If you are a regular reader of my blog ~ you know the tax geek that I am, I write a lot about tax compliance for foreign bank account holders and the effect of the FATCA. FATCA stands for Foreign Account Tax Compliance Act. Calling a spade a “large digging instrument”, we know this law is one-sided and forces other countries to enforce US tax laws. And if they fail to comply, they are effectively locked out of US markets and the US dollar ~ the “world currency” for now.
Countries that sign the FATCA Agreement or Inter Governmental Agreement (IGA) are considered tax compliant. This means the banks/ foreign financial institutions (FFI) in these countries send information as demanded by the IRS to their own tax authorities which is then shared with the IRS. This is “Model 1”.
Other countries, like Switzerland, for example, leave it up to the banks/financial institutions to come to an agreement with the IRS, this is a “Model 2” agreement.
United Arab Emirates (UAE) jumped on board in February of this year (2015).
If you are a US Citizen and are living in the UAE or are a US citizen living in the US and have accounts in the UAE, you should have filed FinCEN Form 114 also known as the FBAR if you have had AED (Emirati Dirham) 36732 or more which is approximately $10,000; filed Form 8938 if you have had AED 183657 or more (Single- approximately $50,000) and AED 367315 or more (filing Married & Joint- approximately $100,000) at end of the year.
Since UAE has signed the FATCA agreement with the US, the UAE banks/ financial institutions will start to share information with the IRS regarding accounts held by US Citizens, reportedly from the 2nd quarter of 2015.
India signed the IGA with the US early this month on the 9th of July, 2015. Nearly a 1,000 or more Indian FFIs have already signed agreements with the IRS long before, to share US Citizen information, however the official IGA came into place now.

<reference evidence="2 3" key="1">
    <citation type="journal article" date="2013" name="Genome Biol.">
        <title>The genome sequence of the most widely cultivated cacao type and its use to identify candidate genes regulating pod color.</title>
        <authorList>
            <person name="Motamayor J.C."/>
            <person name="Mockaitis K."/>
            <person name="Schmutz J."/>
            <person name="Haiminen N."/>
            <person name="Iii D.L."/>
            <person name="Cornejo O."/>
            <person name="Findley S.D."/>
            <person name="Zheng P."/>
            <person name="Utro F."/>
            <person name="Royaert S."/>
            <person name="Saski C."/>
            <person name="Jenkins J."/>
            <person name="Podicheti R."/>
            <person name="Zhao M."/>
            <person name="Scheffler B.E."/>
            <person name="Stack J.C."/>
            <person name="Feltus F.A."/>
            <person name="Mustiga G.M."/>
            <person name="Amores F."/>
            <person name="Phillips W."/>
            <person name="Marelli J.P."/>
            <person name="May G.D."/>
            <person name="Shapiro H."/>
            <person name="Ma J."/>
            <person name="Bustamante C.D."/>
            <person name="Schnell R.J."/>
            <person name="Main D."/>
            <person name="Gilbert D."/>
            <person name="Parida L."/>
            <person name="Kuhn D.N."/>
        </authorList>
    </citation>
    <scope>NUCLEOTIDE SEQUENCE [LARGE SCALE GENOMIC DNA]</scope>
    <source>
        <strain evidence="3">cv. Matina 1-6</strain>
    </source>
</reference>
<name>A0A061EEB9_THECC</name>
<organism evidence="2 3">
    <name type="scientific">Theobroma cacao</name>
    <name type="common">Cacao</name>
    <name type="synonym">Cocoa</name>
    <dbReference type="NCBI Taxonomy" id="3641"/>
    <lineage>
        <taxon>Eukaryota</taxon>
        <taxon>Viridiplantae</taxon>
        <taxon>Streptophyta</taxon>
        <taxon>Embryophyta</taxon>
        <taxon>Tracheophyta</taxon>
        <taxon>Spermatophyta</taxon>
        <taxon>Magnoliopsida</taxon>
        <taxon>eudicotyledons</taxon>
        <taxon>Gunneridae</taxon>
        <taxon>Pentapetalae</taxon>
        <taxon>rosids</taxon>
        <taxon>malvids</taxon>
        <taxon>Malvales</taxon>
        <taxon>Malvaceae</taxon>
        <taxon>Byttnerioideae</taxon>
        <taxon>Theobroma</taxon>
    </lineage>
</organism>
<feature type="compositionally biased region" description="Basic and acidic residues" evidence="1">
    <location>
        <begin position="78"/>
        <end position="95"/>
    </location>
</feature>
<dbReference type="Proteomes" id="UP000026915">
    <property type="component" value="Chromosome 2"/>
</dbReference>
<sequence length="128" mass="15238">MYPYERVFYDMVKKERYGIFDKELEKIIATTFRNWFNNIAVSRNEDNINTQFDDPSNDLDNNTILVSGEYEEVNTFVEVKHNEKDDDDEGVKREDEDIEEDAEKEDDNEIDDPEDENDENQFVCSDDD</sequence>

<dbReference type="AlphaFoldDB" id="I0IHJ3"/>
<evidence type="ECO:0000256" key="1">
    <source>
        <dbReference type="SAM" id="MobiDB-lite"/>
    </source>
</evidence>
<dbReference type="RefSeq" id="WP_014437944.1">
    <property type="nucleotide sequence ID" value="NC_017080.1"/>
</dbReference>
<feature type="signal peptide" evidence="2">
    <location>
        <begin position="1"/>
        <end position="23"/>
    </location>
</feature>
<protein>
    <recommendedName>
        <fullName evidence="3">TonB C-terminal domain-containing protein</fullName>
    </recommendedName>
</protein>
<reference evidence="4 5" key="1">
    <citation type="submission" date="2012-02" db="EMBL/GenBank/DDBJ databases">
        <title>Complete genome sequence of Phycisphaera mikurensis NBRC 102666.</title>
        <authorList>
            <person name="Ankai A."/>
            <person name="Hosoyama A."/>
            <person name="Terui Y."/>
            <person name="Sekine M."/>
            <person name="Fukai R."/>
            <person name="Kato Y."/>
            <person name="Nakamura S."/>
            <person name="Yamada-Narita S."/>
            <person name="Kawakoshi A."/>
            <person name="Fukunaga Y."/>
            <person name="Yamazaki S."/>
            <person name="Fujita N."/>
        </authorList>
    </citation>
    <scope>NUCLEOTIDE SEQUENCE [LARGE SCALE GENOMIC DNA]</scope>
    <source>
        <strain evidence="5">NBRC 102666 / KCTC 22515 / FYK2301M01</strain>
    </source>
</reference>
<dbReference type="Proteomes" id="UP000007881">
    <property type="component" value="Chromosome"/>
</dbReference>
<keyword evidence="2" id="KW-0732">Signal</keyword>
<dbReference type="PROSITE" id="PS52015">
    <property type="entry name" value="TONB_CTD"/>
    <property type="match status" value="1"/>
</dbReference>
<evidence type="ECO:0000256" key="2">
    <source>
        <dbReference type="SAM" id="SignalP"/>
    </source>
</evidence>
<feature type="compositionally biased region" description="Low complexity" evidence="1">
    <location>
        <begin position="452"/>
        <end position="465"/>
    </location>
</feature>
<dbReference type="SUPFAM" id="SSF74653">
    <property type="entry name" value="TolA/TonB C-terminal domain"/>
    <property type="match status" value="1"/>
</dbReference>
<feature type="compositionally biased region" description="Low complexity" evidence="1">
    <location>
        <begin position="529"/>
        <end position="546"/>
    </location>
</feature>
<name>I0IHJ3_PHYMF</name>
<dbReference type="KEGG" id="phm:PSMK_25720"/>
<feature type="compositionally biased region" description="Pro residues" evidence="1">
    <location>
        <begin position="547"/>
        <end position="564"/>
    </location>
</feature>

Hence the FBAR thresholds as described in the above would apply to you as well. The 2014 official INR or the Indian Rupee to USD conversion was Rs.63.469 to $1.
Per the Indian press release, FATCA Compliance will cover all new accounts opened by Indian FFIs from July 1st, 2014 on wards.
Do I Have To Be Worried If I had Financial Accounts In these Countries Before the IGA came into place?
Undoubtedly- YES!! If you have had undeclared accounts in FFIs in India or the UAE from before these IGA dates and they exceed the FBAR limits, there are various procedures in place for you to come into tax compliance. These procedures, known as the Offshore Voluntary Disclosure Program or the Streamlined Compliance Procedures, can be used to work with the IRS. There are different penalties involved with the different programs, please talk to your tax professional to determine what is right for you.
Fall Out From the FATCA IGA With Various Countries:
What we are seeing increasingly is that the USD is no longer as welcome in countries as it used to be. This is not because the FFIs do not like US Citizens any more, it is more to do with the fact that the bank/ FFI authorities do not want to have to deal with the additional paper-work involved with having US citizens as their clients.
Not to speak of the confusion in the rules and regulations as instructions are understood and percolated down to every employee who deal with US citizens-customers. Till then, we have had to deal with misinformation and misinterpretation on the part of the authorities in these countries.
Record number of US citizens are deciding to renounce their citizenship due to the increased pressure to report all world-wide income. The expatriation in itself is a herculean task to undertake not to mention the expatriation taxes that are due and hardship caused for any future visits/ immigration to the US by the expatriates themselves or their children. More on Expatriation Tax in my post here.
The unforeseen consequences from this increased vigilance by the US tax authorities and other countries hoping for reciprocal cooperation to bring their tax evaders into tax compliance will be felt increasingly in the years to come I am sure.
I cannot stress enough on the importance of contacting a tax professional knowledgeable in this field if you have questions regarding foreign bank account tax compliance. This is not something I would recommend venturing out as a Do-It-Yourself project.
Bibliography: Form 8938; Form 114; FATCA News Releases